Current position: Attorney
Date appointed: 1993
When police spread rumours of witchcraft in an age of mob volatility, its certain that threat to life isn’t too far away. Or a claim against the police minister for endangering innocent people’s lives.
While acting at the Gauteng Division of the High Court in January 2018 Marcus Senyatsi ordered the state to make a R850 000 damages pay-out to Frans Mojapelo after police had alleged he had kept a skeleton and an unlicensed firearm on his premises.
In Mojapelo T/A Jikeleza Tavern v Minister of Safety and Security and Another, Mojapelo had argued that because of the unsubstantiated rumours his life had been in danger and he had to relocate his family.
Senyatsi held: “In my view [Mojapelo] is entitled to a substantial damages award. He had to relocate his family from Siyabuswa as the insult was potentially endangering his life. We know in the Republic that someone accused of keeping for instance [sic] human skeleton at his house in some communities may be associated with the practice of witchcraft which may lead to such person being killed. This is why our law has made it a criminal offence to accuse anyone of witchcraft. The injury suffered as a result of such accusation by the second defendant is understandable and cannot be under estimated.”
An ANC member from 1999-2012, Senyatsi has spent five acting stints at the Gauteng Division of the High Court of South Africa.
Senyatsi has shown solid adjudication abilities in the meat and bones of high court cases, including appeals against denial of bail and the admission of evidence in criminal procedure applications.
His judgment in Stirling v Fairgrove (Pty) Ltd and Others was considered reportable after he held the Registrar of Deed was liable for failing to do a due diligence on scam artists purporting to be conveyancers who fraudulently sold a property without the consent of its owner.
Senyatsi holds a B.Proc (1984) and an LLB (1989) from the University of Limpopo. He has previously worked as a legal advisor for the Lebowa bantustan’s development corporation and as an attorney before starting his own practice in 1993. Between 2001-2008 he was the executive manager at South African Airways and is currently legal manager at the Industrial Development Corporation. He was previously cautioned for a late return of a trust fund financial statement.
October 2019 Interview:
October 2019 Interview Synopsis:
Corporate attorney Mr Malcolm Senyatsi returns to the JSC for the second time in as many years. On the previous occasion, his lack of courtroom experience scuppered his chances of getting the nod for appointment. Will they do the same this time around?
Following his previous interview, Mr Senyatsi has acted on a continuous basis, racking up a total of 74 weeks’ experience on the Bench. He also appeared much calmer in this interview than the previous occasion, where he appeared failed to impress. This time he had leaned back on his chair and took all the questions in his stride.
He was asked to deal with two objections received by a litigant and the National Forum for Advocates. The first objection related to how he dealt with a supposed conflict of interests, as the opponent of the objecting litigation had been the Industrial Development Corporation, which Mr Senyatsi had previously worked for. He disputed the merit of the objection and explained that there was no such conflict, as he had long ended his professional association with the IDC; and, nevertheless, the IDC was not a litigant before him. He similarly dismissed a media report on the same issue. The second objection seemed to have been a gripe by a losing advocate, concerning how Mr Senyatsi handled the case. Mr Senyatsi explained that the advocate had not appealed or reviewed the matter, which are the proper channels to indicate dissatisfaction with a judgment, and thus the objection was unfounded.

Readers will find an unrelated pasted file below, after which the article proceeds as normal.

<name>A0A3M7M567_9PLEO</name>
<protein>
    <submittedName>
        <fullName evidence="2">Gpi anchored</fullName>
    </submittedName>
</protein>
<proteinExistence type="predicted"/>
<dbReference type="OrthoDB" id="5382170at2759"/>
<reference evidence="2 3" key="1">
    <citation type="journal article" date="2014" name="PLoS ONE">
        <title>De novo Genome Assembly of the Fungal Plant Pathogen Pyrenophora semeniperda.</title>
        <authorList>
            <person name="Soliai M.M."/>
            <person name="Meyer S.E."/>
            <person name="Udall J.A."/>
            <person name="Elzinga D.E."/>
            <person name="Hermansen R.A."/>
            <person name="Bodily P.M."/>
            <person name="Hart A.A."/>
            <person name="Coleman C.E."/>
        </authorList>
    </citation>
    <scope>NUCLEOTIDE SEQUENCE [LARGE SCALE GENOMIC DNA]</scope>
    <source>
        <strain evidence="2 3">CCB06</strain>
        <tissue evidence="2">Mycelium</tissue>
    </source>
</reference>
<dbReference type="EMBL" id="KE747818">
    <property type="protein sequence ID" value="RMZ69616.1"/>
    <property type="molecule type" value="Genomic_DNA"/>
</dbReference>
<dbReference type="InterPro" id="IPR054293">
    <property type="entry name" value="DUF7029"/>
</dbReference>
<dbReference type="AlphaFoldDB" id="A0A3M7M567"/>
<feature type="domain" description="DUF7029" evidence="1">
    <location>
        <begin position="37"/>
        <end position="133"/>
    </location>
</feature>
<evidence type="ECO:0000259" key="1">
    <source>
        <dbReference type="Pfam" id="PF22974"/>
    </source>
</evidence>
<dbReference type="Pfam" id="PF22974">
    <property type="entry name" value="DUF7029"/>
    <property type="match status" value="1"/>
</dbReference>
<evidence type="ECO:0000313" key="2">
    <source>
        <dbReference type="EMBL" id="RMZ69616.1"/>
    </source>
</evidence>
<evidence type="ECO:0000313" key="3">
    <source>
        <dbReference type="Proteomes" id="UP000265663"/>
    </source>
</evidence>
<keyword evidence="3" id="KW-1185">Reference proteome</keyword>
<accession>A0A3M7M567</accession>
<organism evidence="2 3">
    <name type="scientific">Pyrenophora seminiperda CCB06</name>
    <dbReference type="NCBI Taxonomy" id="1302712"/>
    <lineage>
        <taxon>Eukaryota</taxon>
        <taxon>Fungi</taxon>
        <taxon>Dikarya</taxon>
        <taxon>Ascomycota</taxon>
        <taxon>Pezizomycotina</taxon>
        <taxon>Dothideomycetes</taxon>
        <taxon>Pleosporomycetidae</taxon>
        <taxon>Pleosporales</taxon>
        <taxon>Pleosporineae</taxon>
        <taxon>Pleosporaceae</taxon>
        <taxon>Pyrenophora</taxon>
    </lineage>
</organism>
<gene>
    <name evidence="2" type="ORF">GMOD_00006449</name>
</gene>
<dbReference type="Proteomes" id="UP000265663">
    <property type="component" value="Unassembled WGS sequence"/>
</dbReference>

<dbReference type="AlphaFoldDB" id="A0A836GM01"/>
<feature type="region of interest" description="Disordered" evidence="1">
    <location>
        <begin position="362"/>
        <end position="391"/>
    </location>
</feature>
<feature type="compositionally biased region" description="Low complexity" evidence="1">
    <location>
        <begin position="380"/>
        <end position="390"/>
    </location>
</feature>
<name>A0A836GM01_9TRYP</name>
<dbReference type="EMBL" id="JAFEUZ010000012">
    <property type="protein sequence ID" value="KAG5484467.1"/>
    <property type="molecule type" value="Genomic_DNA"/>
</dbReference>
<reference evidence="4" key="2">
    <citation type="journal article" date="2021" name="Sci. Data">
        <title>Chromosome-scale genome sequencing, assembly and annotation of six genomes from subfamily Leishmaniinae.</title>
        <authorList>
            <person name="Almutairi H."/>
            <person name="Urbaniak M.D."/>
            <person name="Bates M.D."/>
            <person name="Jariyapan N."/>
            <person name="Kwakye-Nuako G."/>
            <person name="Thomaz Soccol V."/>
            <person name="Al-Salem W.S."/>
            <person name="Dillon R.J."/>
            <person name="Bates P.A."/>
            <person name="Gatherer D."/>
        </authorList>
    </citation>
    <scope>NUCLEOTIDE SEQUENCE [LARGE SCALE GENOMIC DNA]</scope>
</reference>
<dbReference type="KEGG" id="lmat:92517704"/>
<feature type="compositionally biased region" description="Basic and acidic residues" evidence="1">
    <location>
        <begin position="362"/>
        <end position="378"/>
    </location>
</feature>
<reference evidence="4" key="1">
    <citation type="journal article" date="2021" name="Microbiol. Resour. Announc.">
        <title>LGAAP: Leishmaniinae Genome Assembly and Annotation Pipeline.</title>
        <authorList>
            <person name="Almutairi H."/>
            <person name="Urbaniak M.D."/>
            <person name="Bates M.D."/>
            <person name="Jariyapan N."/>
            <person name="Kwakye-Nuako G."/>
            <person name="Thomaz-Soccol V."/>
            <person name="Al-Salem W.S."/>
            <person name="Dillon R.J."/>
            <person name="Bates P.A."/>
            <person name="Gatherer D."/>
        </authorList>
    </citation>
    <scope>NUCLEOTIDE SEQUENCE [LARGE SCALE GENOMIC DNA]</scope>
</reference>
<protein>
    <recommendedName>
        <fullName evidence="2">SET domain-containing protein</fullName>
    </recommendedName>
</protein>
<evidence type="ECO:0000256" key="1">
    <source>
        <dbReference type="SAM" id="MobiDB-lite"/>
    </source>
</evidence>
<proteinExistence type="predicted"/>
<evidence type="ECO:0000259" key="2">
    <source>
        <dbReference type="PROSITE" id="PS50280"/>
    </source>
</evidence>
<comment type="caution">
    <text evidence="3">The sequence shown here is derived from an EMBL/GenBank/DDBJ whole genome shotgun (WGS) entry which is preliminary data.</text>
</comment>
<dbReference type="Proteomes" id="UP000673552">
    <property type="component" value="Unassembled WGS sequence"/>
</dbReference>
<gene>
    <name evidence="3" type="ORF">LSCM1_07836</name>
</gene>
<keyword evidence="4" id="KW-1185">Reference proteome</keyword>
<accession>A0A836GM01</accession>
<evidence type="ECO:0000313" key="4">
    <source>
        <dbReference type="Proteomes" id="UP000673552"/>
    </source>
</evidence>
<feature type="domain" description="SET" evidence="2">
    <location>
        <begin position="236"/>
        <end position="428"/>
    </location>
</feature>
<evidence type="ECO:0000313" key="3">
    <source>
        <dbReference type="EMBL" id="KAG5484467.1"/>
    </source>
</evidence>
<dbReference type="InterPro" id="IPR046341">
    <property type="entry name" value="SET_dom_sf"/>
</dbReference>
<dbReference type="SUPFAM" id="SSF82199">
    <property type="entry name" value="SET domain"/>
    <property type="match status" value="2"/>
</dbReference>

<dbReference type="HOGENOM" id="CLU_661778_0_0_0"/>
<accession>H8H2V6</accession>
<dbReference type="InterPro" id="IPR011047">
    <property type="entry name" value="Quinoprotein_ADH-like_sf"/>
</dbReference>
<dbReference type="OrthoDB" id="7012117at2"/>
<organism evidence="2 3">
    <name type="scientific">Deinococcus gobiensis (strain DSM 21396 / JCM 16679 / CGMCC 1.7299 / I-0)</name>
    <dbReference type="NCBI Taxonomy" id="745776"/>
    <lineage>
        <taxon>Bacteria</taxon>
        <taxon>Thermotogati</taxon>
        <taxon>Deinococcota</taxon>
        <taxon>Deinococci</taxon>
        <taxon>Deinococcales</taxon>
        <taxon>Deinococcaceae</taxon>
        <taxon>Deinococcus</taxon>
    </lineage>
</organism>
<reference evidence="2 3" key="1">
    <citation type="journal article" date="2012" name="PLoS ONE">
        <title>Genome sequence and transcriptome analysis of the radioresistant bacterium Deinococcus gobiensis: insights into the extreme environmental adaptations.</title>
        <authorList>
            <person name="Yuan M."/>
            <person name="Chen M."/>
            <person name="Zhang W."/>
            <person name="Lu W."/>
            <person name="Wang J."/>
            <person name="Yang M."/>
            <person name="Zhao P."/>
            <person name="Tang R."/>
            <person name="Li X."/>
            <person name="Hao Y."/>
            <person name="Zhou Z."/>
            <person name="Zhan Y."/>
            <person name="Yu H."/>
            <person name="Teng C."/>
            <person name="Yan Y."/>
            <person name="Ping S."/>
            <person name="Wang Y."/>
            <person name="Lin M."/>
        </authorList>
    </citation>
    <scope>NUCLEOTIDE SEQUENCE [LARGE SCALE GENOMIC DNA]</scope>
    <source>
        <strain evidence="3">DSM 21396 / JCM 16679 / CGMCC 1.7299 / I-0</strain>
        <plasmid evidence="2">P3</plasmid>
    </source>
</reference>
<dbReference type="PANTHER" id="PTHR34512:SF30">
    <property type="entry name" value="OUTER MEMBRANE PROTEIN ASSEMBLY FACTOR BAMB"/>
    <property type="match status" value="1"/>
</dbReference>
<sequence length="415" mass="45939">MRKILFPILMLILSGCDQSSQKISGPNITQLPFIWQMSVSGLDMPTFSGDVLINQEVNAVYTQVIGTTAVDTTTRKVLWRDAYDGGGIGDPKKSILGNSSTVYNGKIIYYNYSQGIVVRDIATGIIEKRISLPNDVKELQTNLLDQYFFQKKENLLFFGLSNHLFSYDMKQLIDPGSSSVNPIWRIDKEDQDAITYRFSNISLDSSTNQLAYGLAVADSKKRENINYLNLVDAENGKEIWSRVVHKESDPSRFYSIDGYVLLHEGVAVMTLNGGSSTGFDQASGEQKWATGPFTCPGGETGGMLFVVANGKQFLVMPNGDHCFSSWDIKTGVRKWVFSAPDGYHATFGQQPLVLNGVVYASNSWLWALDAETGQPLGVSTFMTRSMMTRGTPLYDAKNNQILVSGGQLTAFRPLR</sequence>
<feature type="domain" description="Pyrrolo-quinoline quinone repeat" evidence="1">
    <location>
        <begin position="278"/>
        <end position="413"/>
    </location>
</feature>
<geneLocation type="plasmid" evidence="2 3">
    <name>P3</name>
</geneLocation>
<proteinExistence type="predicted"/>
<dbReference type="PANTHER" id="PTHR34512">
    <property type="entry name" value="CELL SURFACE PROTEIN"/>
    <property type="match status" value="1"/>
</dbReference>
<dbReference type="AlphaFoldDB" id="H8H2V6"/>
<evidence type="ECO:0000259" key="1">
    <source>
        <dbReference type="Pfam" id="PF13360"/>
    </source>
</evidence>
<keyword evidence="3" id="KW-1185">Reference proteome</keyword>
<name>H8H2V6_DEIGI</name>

Being a corporate attorney, who previously worked for South African Airways, the politicians on the JSC wasted no time in asking Mr Senyatsi for his views on how to fix the ailing airline, and general issues of corporate governance at State-Owned Enterprises.
Mr Senyatsi was recommend for appointment.
October 2018 Interview:
October 2018 Interview Synopsis:
Addressing concerns raised by the General Council of the Bar (GCB) that he did not have enough courtroom experience because of the time spent in the corporate world, attorney Marcus Senyatsi, assured the Judicial Service Commission that he “was never lost to the legal fraternity”.
He said he had garnered enough experience acting at the high court and while working as a legal advisor in the private sector to feel he would be on top of things on the Bench.
On delivering judgments timeously, Senyatsi said he got “concerned when I have reserved judgments… its a matter of diligence”.
During his half-hour interview, commissioners noted that Senyatsi and been a member of the ANC and had worked at South African Airways and the Industrial Development Corporation. He assured the commission that he would recuse himself from any matters involving either of these companies if the case involved issues which he was directly linked to.
Senyatsi said he had briefed “many black advocates” during his time as an attorney.
During a line of questioning around protecting the intellectual property rights of indigenous knowledge systems and geographic indication certifications, Senyatsi appeared unfamiliar with the latest developments.
Senyatsi came across a little stilted during his unsuccessful interview and certainly appeared much stronger on paper — where he has delivered, in the main, clear and uncluttered judgments.